Bacon's final method for research is given at the end of New Atlantis: first, all available information is gathered about experiments; to this is added what is discovered by men who 'try new experiments such as themselves think good'. The resulting information is then compiled and tabulated. Next, based on these collections and discussions about them, there are 'new experiments of a higher light, more penetrating into nature than the former'; and finally these latest discoveries by experiments are formulated 'into greater observations, axioms, and aphorisms'. Although Bacon did not clearly or fully state the method of hypothesis and verifications, it was implicit in such a system.
Certainly the experiment which caused his death, the stuffing of a chicken with snow to see if it would retard the spoiling, exemplifies the method of testing hypotheses by experiment.
The third part of the Great Instauration, a compendium of natural science entitled The Phenomena of the World, or Natural and Experimental History for the Foundation of Philosophy or Science, was only partially fulfilled by Sylva Sylvarum, a largely derivative compilation of a thousand statements about science and related subjects. The latter included information about witches, keeping oranges fresh, silencers for guns, the diseases of corn, the possibility of what is now called extra-sensory perception, and the significance of dreams. Bacon also planned to write six 'histories' for this third part of the Instauration and completed The History of Winds, The History of Life and Death, and part of The History of Rarety and Density.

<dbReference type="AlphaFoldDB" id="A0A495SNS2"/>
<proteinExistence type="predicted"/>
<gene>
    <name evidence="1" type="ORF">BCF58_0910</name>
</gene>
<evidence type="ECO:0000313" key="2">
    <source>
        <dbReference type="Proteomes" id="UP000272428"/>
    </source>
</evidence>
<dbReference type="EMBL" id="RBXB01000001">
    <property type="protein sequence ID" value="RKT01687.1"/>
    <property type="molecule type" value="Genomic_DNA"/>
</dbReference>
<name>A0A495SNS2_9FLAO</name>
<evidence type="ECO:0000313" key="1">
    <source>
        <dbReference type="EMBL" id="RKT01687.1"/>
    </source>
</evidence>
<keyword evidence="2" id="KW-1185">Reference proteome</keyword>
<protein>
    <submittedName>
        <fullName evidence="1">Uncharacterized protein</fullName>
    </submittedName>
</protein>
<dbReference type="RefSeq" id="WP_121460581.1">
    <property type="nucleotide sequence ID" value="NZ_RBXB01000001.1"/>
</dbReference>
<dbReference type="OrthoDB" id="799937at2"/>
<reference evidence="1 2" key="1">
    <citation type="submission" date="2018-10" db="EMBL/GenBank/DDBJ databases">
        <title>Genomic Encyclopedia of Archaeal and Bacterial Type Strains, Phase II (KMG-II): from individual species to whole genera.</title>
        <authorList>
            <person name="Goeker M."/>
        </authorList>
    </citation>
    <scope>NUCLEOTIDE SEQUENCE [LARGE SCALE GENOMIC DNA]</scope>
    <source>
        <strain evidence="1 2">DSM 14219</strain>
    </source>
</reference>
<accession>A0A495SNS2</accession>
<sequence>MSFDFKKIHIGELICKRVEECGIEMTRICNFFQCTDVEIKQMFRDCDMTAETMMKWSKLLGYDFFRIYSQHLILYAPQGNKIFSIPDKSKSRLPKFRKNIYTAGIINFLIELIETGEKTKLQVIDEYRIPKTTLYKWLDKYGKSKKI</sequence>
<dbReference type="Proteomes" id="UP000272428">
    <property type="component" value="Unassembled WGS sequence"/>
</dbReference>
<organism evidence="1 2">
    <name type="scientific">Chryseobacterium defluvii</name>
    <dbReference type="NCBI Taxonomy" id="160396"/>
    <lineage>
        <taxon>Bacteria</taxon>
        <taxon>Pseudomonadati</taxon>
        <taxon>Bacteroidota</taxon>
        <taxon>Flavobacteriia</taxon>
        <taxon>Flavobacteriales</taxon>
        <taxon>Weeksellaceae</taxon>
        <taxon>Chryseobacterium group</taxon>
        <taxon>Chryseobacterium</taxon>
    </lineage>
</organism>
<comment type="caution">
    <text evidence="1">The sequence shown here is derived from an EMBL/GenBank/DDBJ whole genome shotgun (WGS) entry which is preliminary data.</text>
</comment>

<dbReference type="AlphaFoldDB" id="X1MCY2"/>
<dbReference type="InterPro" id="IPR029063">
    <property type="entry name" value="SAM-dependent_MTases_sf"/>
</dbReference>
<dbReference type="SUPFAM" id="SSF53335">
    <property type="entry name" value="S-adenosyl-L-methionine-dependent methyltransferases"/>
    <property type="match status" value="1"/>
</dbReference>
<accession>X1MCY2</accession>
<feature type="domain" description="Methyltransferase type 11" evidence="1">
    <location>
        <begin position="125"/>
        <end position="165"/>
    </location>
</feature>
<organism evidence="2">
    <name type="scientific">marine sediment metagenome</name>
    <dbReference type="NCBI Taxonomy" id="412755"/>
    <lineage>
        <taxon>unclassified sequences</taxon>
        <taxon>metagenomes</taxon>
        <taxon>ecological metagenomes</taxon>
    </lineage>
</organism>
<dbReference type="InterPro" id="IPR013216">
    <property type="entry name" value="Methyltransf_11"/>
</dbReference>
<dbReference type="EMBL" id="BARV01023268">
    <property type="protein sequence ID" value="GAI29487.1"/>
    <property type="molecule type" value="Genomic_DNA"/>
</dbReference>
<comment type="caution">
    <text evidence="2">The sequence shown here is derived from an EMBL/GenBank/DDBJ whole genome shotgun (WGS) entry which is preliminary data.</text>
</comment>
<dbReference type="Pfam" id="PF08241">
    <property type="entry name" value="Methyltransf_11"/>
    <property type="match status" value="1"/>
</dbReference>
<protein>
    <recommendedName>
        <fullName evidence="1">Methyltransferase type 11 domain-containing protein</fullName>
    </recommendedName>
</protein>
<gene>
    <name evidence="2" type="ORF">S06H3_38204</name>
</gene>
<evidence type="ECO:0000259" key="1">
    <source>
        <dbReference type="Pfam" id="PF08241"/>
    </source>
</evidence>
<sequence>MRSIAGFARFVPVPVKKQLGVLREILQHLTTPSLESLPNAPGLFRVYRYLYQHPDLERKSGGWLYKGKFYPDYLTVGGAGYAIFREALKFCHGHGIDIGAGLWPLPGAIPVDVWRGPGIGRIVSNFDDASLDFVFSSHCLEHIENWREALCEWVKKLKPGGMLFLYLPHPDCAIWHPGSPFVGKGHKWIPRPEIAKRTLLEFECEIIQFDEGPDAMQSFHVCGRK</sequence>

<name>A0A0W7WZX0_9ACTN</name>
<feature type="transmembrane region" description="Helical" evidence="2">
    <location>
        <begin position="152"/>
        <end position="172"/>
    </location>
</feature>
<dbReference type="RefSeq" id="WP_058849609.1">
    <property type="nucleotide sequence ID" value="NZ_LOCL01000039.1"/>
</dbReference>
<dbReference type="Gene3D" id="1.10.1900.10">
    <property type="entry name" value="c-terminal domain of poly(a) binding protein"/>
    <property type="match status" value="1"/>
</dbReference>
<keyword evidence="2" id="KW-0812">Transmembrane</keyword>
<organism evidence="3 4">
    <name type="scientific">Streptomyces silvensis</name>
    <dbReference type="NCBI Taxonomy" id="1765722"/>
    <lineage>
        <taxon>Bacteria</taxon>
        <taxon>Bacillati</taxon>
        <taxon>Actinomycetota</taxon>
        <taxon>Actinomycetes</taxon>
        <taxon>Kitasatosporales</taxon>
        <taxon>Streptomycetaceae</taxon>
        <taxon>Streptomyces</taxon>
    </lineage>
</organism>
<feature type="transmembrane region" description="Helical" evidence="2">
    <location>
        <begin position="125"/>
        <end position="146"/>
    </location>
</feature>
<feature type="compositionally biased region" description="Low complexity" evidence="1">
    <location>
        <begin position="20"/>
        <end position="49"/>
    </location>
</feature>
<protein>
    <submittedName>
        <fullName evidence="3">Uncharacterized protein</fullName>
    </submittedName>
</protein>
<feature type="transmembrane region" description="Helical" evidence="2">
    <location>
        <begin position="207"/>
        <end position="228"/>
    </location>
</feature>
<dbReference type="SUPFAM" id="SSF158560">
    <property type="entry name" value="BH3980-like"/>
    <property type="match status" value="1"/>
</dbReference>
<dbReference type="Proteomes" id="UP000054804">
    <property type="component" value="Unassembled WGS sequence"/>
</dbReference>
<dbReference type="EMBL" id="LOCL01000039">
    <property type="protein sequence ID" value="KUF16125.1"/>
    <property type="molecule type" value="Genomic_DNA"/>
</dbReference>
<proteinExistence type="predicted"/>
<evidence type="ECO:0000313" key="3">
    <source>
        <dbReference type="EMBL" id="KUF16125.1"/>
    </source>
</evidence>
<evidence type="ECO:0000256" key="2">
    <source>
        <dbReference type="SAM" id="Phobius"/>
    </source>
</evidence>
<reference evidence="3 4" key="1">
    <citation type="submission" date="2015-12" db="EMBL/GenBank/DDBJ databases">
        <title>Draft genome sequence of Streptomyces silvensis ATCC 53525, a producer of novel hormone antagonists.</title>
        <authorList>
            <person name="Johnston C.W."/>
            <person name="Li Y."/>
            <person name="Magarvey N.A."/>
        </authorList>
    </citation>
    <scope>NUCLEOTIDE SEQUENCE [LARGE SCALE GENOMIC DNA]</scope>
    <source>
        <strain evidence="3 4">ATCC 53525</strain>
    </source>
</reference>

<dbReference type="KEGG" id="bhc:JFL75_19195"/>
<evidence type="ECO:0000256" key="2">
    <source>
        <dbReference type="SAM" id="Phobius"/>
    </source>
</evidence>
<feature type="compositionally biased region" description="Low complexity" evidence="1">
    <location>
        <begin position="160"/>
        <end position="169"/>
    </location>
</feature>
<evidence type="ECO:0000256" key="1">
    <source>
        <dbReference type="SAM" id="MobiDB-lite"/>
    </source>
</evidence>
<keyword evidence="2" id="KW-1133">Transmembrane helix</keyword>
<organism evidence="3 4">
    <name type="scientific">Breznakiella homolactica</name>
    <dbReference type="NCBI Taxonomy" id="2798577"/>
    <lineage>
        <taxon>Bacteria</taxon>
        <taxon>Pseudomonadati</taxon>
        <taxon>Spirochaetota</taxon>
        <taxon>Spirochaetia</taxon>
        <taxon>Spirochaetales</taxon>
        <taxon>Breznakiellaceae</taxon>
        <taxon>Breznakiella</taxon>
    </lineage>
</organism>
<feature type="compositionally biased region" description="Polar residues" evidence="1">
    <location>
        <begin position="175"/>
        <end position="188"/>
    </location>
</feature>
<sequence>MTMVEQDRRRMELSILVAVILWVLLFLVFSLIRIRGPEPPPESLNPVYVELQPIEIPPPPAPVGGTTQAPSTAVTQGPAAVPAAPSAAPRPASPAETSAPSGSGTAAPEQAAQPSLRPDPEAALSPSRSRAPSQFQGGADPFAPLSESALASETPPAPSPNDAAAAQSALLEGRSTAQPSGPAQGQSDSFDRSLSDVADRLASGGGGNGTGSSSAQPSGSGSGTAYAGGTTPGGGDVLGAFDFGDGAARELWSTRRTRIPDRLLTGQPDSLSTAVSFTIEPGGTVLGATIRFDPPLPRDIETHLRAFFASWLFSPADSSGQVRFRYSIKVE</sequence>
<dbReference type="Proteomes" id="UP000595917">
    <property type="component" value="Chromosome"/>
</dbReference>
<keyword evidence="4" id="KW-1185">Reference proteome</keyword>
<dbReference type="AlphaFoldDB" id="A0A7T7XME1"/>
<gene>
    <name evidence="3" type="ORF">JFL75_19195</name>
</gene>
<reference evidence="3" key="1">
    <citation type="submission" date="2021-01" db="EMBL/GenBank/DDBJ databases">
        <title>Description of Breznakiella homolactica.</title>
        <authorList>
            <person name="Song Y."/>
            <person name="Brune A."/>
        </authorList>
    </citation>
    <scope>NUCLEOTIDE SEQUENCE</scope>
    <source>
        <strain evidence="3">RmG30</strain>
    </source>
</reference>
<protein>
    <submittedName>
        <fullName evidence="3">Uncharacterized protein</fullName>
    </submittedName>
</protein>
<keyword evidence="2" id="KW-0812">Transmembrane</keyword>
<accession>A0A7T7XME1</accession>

The fourth part was realized only by an introduction, The Ladder of the Understanding, or The Key to the Labyrinth; in the main work Bacon intended to expose the workings of the mind from particular to general truths in the process of invention. The fifth part is represented only by Precursors, or Anticipations of the Coming Philosophy, in which he invites all men to record facts about nature and promises to show how much he had accomplished and how much others could accomplish by using common sense and ordinary proofs without employing his method. But conclusions so reached would be regarded as tentative. The last part of the Instauration, The New Philosophy, or Active Science, would replace such conclusions and would set forth the results of applying the new method to all the phenomena of the universe. Bacon left this section unwritten, as something beyond his powers.
Such was Bacon's Grand Design: most of it was left for posterity to realize, but some particular features of the works which he accomplished toward it deserve special comment.